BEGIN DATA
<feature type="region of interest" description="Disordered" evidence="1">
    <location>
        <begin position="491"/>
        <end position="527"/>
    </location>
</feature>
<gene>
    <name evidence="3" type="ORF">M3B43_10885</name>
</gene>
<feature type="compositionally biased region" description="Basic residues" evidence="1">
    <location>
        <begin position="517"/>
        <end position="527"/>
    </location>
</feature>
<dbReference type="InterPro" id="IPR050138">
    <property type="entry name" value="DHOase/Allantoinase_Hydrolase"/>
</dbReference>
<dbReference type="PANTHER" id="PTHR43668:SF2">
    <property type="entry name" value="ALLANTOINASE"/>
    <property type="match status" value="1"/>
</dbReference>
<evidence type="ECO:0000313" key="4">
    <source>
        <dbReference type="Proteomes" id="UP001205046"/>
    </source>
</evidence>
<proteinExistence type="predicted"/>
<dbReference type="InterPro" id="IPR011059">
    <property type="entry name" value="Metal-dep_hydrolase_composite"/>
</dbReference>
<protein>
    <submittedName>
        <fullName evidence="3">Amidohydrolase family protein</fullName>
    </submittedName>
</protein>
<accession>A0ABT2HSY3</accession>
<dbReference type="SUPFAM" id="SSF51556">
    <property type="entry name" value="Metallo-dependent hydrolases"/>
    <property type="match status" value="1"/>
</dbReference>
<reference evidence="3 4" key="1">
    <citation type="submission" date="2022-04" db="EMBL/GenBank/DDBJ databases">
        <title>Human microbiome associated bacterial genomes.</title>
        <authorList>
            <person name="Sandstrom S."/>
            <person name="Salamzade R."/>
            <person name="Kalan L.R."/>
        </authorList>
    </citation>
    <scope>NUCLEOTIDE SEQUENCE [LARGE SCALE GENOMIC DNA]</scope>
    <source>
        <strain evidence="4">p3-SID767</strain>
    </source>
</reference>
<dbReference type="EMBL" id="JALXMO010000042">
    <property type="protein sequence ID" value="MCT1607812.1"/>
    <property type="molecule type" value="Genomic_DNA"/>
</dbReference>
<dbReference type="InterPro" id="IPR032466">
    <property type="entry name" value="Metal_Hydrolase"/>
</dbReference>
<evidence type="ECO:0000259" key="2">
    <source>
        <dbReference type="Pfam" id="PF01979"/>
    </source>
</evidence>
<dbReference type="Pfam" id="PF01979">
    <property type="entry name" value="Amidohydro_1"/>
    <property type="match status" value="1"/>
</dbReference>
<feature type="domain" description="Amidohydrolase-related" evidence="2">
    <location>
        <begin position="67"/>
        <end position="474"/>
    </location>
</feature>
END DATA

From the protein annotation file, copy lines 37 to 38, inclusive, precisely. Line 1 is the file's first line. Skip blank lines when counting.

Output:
<accession>A0ABT2HSY3</accession>
<dbReference type="SUPFAM" id="SSF51556">